You've probably heard of "the Disney Look" before - it's the grooming, dress, and appearance standards for on-stage Cast Members (who are playing a "role" in front of the audience/guests). Generally speaking, it means clean-cut, clean-shaven, and just vaguely dapper. In many ways, it's a look that harkens back to the 50s. In theory, they make changes in incremental ways every few years, such as altering which kind of earrings women can wear. But in practice there have really only been three BIG versions of the Disney Look. The first ruled from 1955 until the year 2000. During that original Disney Look, not much changed substantially. From 2000 until now, though, the Second Version allowed men to wear mustaches. Why then? DCA was about to open, but more importantly this took place when the Disneyland Hotel union was folded into the family, since many of them already wore mustaches.
Now comes the Look, Take Three. Starting February 3, men will be allowed to wear short beards and goatees. "Short" in this case means 1/4 inch or less. The Working Lead in me shudders at the thought of how this will be implemented. Cast Members are not allowed to "grow" their beards while working - it has to happen over a weekend or vacation. So they can't just have 5 o'clock shadow and call it a beard. But I suspect there will be tons and tons of gray zone here, such that the rule will be practically impossible to enforce. Prepare for your Disney workforce to no longer look clean-shaven and vaguely transported from the 1950s.
Why now? Some will say Disney wants to keep up with the times. I confess I'm a bit more of a purist on this question, and think it's a mistake. Maybe Disney is having trouble hiring enough people willing to tolerate their salaries AND be clean-shaven?
Question: at what point does a maintenance issue deserve to be mentioned by a frequent visitor like myself? Clearly, it would not be fair to report on every last broken light bulb. That would be especially true if the lightbulb were fixed the next day, or even the following week. Anyone reporting on such non-issues would look foolish.
But what if the lightbulb in question were not fixed for months? You don’t comment on it initially, confident in the belief that the hourly workers are doing THEIR jobs and reporting it. The way it works at Disney is that front-line attractions (or shops, or restaurant) CMs can call in such notifications. In theory, minor things such as a broken lightbulb can be fixed overnight. It’s possible they get relegated to a lower-status repair priority, but even then, after a few nights (let alone weeks or months), they really should get repaired.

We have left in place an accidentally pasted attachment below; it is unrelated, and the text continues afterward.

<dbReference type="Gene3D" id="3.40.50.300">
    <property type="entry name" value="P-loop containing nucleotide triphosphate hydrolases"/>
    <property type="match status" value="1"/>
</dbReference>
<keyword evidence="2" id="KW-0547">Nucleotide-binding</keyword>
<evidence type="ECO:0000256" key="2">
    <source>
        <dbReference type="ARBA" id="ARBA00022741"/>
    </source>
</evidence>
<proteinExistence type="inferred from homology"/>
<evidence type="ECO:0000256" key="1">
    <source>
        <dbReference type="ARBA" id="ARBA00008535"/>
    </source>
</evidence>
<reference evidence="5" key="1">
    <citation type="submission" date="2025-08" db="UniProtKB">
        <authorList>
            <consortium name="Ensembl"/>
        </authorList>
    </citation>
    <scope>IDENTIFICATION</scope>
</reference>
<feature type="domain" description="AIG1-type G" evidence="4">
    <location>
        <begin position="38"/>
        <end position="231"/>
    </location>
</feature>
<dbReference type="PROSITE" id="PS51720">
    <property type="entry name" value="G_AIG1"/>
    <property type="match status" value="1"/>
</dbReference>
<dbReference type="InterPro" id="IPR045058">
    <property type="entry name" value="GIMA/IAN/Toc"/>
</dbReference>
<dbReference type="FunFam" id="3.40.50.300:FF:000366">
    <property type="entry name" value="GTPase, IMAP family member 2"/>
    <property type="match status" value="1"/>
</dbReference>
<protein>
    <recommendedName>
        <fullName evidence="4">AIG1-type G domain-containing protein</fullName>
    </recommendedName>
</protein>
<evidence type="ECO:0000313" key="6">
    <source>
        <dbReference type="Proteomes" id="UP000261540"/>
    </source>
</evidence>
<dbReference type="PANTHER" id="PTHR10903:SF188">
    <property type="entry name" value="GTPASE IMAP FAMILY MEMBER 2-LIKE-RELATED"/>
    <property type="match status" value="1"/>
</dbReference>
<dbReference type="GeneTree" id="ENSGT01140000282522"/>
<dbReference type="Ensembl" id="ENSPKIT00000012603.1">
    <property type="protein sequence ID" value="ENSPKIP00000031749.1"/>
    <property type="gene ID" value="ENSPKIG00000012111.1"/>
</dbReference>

The Disney parks used to pride themselves on fast repairs and pristine maintenance. They would in fact gloat publicly that lightbulbs were replaced when they reached 80% of their expected lifespan. That way, the public would NEVER experience a broken lightbulb (absent a manufacturing defect). If a bulb did happen to burn out early, you’d better believe it was fixed that next night.
Fast forward to today, when a light bulb is not replaced at 80% of its expected life span. The very thought must make today’s executives shudder at the inefficiency! Rather, the bulbs are allowed to run to their end, and burn out. Even if we assume that it’s OK to let burned-out bulbs be visible for a single day, surely Disney maintenance will leap to the rescue that same night, right? After all, Disney patrons are paying a premium—Disney costs way more than the competition—so they have reason to expect a premium product, right?
“No one will notice a burned-out light, right?”
Sadly, that doesn’t seem to be the attitude these days. Having spoken with more than a few front line cast members, I’m convinced that many still take their jobs seriously. They are reporting these broken light fixtures. The same is true of third-shift maintenance. Some of them are extremely committed, hardworking folks. Of course, a subset of them are just punching the clock and reporting for work—are they the problem? More likely, it’s the funding. Anecdotally, I’ve heard that the numbers of third shift workers are at a low point these days (and have been for a few years now). That would go a long way toward explaining why it takes so long to get anything fixed, if there just aren’t enough workers to go around.
All this might not be much of a problem if we were talking about a single lightbulb that took a week to get fixed. But how much is too much? Eight weeks ago, I took a brief walk around Cinderella’s Royal Carrousel and counted eight broken bulbs. This weekend, I looked again, and still found the same eight broken bulbs. Eight is enough, right? Eight bulbs, eight weeks… I think it’s a fair conclusion to say that Walt Disney World does not prioritize burned-out bulbs they way they used to. Is someone in Team Disney Orlando living by the credo that “if it’s good enough for Six Flags it’s good enough for us” that had been rampant in the company during the Paul Pressler days?
Burned-out lights: the hallmark of the industry leader?
The nearby Mad Tea Party also had six burned-out bulbs by my rough count this weekend, so this is not an isolated event. In fact, just a few months ago the Mad Tea Party’s roof was completely redone—those are not incandescent light bulbs in the ceiling, they are LEDs, which are supposed to last a lot longer. Yet there they sit, stubbornly refusing to illuminate like their brethren. A blight on the theme park experience? Surely a minor one, but a blight nonetheless. This is not the behavior of the industry leader (or at least a park that hopes to stay the industry leader for long). I’ve long pointed out that the parks have taken a profit-maximizing approach that takes away “Disney details” one unnoticeable step at a time, a process I’ve dubbed Declining by Degrees. This is just one more example.